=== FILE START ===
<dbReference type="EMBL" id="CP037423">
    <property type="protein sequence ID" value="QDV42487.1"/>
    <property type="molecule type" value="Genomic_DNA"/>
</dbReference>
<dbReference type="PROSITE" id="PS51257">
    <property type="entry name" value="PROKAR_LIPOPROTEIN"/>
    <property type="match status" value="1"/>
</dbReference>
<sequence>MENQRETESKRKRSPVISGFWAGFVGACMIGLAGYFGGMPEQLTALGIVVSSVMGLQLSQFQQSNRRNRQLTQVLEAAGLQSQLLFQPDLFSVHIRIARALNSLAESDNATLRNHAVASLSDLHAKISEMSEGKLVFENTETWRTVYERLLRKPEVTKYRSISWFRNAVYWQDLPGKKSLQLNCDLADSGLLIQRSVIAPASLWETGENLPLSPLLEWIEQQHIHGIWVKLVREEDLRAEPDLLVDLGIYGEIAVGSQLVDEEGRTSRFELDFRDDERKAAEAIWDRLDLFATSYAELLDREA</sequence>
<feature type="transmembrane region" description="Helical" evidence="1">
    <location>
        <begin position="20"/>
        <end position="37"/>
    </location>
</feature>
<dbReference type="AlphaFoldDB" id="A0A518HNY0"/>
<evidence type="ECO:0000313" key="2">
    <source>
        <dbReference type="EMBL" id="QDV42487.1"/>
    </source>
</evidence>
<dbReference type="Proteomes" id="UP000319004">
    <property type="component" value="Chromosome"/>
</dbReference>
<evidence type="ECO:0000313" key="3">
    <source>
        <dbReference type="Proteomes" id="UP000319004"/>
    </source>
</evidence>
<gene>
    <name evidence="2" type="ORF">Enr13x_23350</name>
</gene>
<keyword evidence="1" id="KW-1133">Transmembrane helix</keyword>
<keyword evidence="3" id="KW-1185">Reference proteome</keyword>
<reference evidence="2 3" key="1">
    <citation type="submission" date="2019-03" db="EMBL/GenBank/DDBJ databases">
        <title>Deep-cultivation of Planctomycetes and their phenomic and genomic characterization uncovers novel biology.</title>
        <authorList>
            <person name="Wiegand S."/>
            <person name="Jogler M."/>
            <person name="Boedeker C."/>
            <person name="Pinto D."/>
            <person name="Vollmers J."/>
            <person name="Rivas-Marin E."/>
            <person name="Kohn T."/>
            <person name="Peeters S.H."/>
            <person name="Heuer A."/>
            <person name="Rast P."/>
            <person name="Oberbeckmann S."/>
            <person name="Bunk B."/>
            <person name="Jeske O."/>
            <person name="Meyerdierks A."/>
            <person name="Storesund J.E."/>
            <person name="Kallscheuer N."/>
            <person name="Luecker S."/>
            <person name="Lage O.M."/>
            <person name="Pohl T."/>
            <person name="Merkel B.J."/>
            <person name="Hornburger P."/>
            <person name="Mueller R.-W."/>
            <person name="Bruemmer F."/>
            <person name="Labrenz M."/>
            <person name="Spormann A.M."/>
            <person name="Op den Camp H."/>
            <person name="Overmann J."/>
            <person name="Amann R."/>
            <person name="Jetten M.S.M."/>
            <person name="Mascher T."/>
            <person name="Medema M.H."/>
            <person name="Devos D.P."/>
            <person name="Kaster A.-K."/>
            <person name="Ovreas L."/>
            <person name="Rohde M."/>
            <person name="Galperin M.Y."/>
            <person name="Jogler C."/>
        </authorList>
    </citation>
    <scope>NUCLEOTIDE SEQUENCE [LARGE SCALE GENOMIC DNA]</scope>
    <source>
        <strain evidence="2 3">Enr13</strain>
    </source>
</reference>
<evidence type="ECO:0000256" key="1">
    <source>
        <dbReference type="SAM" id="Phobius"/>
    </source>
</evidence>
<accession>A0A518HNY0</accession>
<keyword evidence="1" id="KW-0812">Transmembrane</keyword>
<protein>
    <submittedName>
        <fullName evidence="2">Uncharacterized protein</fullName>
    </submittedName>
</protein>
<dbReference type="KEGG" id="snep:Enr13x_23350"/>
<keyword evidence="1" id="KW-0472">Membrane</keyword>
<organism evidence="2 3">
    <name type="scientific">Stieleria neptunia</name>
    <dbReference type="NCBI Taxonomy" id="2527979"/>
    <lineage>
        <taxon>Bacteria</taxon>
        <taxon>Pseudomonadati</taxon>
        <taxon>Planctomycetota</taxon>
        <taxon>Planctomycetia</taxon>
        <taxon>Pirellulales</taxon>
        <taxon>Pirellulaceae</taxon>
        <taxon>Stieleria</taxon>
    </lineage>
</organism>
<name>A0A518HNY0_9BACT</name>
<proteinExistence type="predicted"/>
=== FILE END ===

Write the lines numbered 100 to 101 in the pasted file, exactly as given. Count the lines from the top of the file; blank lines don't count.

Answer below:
    <lineage>
        <taxon>Bacteria</taxon>